Labor Day weekend fun at AJC Decatur Book Festival


AJC Decatur Book Festival

Pat Conroy tribute keynote event, 8 p.m. Sept. 2 at Emory’s Schwartz Center. Dav Pilkey kidnote event, 5 p.m. Sept. 2 at Decatur High School’s Performing Arts Center. Festival, 9:30 a.m.-6:15 p.m. Sept. 3; 11:30 a.m.-6 p.m. Sept. 4. All events free; tickets required for keynote and kidnote events. 

>> NEW: AJC Decatur Book Festival Schedule <<

Choose your stageMost events at the festival will happen within walking distance of the Decatur Square. 



If last year’s numbers hold true, more than 75,000 people will descend on Decatur Labor Day weekend for the 11th annual AJC Decatur Book Festival.

>> NEW: AJC Decatur Book Festival Schedule <<

The free event kicks off Sept. 2 with a keynote event at Emory University’s Schwartz Center that pays tribute to author Pat Conroy, who died of pancreatic cancer in March.

Conroy’s wife, Cassandra King Conroy (“Moonrise”), novelist Ron Rash (“The Risen”) and nonfiction writers Rick Bragg (“All Over but the Shoutin’,” “My Southern Journey”) and Bronwen Dickey (“Pit Bull”) will share stories and read from works by the author of “The Prince of Tides” and “The Great Santini.”

The kidnote speaker is Dav Pilkey, author of the “Captain Underpants” series. His appearance is 5 p.m. Sept. 2 at the Decatur High School’s Performing Arts Center.

Both events are free but require tickets. The tickets for the Conroy event that became available Aug. 4 at are sold out.

For the kidnote address, tickets became available on Aug. 4 at A Cappella Books, Charis Books & More, Eagle Eye Books and Little Shop of Stories. The tickets will be limited to four per person.

Festivities continue Sept. 3-4 when more than 300 authors make appearances on 20 stages in downtown Decatur, where roads will be closed to make way for pedestrian traffic and 200 exhibit booths representing booksellers, publishers, literary organizations and authors. Nearly every genre will be represented, from food and cooking, poetry and science to fiction, graphic lit and memoir. There will also be a host of events for children and teens, and a variety of pop-up performances presented by Arts DBF.

Both days begin with a parade at the Community Bandstand on the Decatur Square. On Saturday (Sept. 3), participants are invited to dress up as their favorite historical figure and line up at 9:30 a.m. On Sunday (Sept. 4), participants dress up as nerds and line up at 11:30 a.m.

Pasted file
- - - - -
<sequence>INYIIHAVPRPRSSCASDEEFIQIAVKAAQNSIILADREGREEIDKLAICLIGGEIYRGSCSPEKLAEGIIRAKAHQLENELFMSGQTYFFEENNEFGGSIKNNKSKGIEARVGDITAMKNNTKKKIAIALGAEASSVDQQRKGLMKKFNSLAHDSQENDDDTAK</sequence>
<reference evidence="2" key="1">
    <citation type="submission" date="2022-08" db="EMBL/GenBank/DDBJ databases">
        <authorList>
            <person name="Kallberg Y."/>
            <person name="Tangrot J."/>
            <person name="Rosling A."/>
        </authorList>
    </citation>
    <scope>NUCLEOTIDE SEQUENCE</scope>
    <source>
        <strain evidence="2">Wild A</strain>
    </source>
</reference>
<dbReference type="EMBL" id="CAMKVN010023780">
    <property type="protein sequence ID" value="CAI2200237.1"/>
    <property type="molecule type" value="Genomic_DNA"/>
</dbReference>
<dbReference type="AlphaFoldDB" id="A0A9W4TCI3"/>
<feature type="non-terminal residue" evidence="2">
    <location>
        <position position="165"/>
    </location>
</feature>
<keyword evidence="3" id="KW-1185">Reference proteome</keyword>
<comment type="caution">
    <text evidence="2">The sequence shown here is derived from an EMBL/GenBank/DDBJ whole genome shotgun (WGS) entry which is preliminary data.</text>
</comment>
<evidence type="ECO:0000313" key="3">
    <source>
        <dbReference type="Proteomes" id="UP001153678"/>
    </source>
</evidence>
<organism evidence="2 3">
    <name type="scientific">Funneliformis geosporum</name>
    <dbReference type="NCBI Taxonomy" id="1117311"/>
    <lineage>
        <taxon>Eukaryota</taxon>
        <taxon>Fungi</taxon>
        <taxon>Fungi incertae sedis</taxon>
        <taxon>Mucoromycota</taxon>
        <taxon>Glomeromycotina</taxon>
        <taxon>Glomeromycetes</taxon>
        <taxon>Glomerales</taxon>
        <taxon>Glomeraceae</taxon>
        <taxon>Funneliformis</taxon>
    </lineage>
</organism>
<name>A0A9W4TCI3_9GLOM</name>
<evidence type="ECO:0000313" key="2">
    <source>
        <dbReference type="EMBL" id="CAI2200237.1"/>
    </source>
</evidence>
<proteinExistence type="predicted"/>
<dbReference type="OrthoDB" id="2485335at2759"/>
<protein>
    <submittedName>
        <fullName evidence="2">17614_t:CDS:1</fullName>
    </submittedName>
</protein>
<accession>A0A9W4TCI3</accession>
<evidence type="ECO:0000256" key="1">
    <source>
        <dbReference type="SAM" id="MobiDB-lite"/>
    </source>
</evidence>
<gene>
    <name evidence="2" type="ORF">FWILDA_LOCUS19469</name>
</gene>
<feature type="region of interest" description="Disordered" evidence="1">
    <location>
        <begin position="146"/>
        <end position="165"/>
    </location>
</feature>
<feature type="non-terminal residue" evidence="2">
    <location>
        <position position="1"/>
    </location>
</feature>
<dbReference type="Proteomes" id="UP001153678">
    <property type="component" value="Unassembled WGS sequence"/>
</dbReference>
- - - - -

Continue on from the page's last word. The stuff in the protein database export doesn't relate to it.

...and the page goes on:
Inviting a high-profile author to guest program each year has become a festival tradition. This year, the honor goes to Whiting Award winner Alexander Chee, author of “The Queen of the Night,” an epic novel about a 19th-century opera diva and her colorful past.

Among his picks are journalist Rebecca Traister (“All the Single Ladies: Unmarried Women and the Rise of an Independent Nation”), poet Idra Novey (“Ways to Disappear”) and novelist Sunil Yapa (“Your Heart Is a Muscle the Size of a Fist”).

Other highlights include National Book Award winner Jacqueline Woodson (“Brown Girl Dreaming”), who brings her first adult novel in 20 years to the festival. “Another Brooklyn” is a coming-of-age story set in the ‘70s.

There is a decidedly local flavor to the festival this year.

Thomas Mullen (“The Many Deaths of the Firefly Brothers,” “The Revisionists”) launches “Darktown” at the festival. Already optioned for a TV series executive-produced by Jamie Foxx, the novel is a police procedural set in 1948 Atlanta that simmers with racial tension when a black woman, who was last seen with a white man, disappears.

Race relations is the topic of several books featured this year, including those by local authors Patrick Phillips, who examines the history of racial injustice in Forsyth County in “Blood at the Root,” and Emory professor Carol Anderson, writing on “White Rage: The Unspoken Truth of Our Racial Divide.”

Other local notables include New York Times best-selling author Emily Giffin, who presents her new novel “First Comes Love”; Emory professor Frans de Waal, director of the Living Links Center of Emory’s Yerkes National Primate Research Center, who discusses his book “Are We Smart Enough to Know How Smart Animals Are?”; and Emory professor and poet Kevin Young, who will read from his book “Blue Laws: Selected and Uncollected Poems.”

Find more top events at the Decatur Book Festival

Support real journalism. Support local journalism. Subscribe to The Atlanta Journal-Constitution today. See offers.

Your subscription to the Atlanta Journal-Constitution funds in-depth reporting and investigations that keep you informed. Thank you for supporting real journalism.